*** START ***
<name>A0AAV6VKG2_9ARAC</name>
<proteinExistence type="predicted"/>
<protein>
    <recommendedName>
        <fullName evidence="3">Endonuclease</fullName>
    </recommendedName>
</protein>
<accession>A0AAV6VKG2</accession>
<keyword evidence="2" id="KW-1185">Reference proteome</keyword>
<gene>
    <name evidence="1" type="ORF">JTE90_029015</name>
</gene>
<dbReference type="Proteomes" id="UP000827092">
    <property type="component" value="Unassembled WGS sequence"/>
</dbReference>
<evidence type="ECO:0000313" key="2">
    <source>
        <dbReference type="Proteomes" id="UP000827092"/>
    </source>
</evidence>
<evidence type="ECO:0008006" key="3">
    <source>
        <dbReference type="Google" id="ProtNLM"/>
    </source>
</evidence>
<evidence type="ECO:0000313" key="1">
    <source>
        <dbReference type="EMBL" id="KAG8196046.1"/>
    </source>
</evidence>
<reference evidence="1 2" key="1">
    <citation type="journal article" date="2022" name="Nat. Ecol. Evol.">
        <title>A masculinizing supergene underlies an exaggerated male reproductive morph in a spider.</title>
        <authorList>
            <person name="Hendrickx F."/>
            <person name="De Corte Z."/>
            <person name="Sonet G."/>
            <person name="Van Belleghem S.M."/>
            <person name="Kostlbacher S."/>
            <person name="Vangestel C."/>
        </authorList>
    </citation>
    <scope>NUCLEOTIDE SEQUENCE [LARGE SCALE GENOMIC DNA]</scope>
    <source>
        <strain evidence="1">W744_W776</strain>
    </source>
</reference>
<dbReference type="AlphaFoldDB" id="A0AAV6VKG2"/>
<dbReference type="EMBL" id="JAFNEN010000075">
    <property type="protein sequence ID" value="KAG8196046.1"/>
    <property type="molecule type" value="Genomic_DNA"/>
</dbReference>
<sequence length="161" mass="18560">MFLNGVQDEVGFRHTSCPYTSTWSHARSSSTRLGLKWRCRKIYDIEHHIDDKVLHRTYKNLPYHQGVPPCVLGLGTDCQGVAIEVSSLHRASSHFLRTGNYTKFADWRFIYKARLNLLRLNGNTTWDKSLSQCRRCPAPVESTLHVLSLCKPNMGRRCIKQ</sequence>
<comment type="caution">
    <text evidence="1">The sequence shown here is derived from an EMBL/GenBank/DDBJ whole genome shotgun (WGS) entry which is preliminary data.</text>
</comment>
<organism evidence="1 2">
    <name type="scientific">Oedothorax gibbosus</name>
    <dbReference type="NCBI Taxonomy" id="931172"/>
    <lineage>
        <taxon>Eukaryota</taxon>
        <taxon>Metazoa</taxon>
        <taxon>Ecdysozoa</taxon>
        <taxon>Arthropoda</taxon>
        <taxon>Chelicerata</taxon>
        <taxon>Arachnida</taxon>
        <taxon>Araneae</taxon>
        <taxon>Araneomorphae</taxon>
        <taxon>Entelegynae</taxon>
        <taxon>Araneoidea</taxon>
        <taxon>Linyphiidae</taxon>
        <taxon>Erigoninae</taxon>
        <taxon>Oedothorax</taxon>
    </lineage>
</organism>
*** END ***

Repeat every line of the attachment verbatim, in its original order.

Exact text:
<name>A0AAV6VKG2_9ARAC</name>
<proteinExistence type="predicted"/>
<protein>
    <recommendedName>
        <fullName evidence="3">Endonuclease</fullName>
    </recommendedName>
</protein>
<accession>A0AAV6VKG2</accession>
<keyword evidence="2" id="KW-1185">Reference proteome</keyword>
<gene>
    <name evidence="1" type="ORF">JTE90_029015</name>
</gene>
<dbReference type="Proteomes" id="UP000827092">
    <property type="component" value="Unassembled WGS sequence"/>
</dbReference>
<evidence type="ECO:0000313" key="2">
    <source>
        <dbReference type="Proteomes" id="UP000827092"/>
    </source>
</evidence>
<evidence type="ECO:0008006" key="3">
    <source>
        <dbReference type="Google" id="ProtNLM"/>
    </source>
</evidence>
<evidence type="ECO:0000313" key="1">
    <source>
        <dbReference type="EMBL" id="KAG8196046.1"/>
    </source>
</evidence>
<reference evidence="1 2" key="1">
    <citation type="journal article" date="2022" name="Nat. Ecol. Evol.">
        <title>A masculinizing supergene underlies an exaggerated male reproductive morph in a spider.</title>
        <authorList>
            <person name="Hendrickx F."/>
            <person name="De Corte Z."/>
            <person name="Sonet G."/>
            <person name="Van Belleghem S.M."/>
            <person name="Kostlbacher S."/>
            <person name="Vangestel C."/>
        </authorList>
    </citation>
    <scope>NUCLEOTIDE SEQUENCE [LARGE SCALE GENOMIC DNA]</scope>
    <source>
        <strain evidence="1">W744_W776</strain>
    </source>
</reference>
<dbReference type="AlphaFoldDB" id="A0AAV6VKG2"/>
<dbReference type="EMBL" id="JAFNEN010000075">
    <property type="protein sequence ID" value="KAG8196046.1"/>
    <property type="molecule type" value="Genomic_DNA"/>
</dbReference>
<sequence length="161" mass="18560">MFLNGVQDEVGFRHTSCPYTSTWSHARSSSTRLGLKWRCRKIYDIEHHIDDKVLHRTYKNLPYHQGVPPCVLGLGTDCQGVAIEVSSLHRASSHFLRTGNYTKFADWRFIYKARLNLLRLNGNTTWDKSLSQCRRCPAPVESTLHVLSLCKPNMGRRCIKQ</sequence>
<comment type="caution">
    <text evidence="1">The sequence shown here is derived from an EMBL/GenBank/DDBJ whole genome shotgun (WGS) entry which is preliminary data.</text>
</comment>
<organism evidence="1 2">
    <name type="scientific">Oedothorax gibbosus</name>
    <dbReference type="NCBI Taxonomy" id="931172"/>
    <lineage>
        <taxon>Eukaryota</taxon>
        <taxon>Metazoa</taxon>
        <taxon>Ecdysozoa</taxon>
        <taxon>Arthropoda</taxon>
        <taxon>Chelicerata</taxon>
        <taxon>Arachnida</taxon>
        <taxon>Araneae</taxon>
        <taxon>Araneomorphae</taxon>
        <taxon>Entelegynae</taxon>
        <taxon>Araneoidea</taxon>
        <taxon>Linyphiidae</taxon>
        <taxon>Erigoninae</taxon>
        <taxon>Oedothorax</taxon>
    </lineage>
</organism>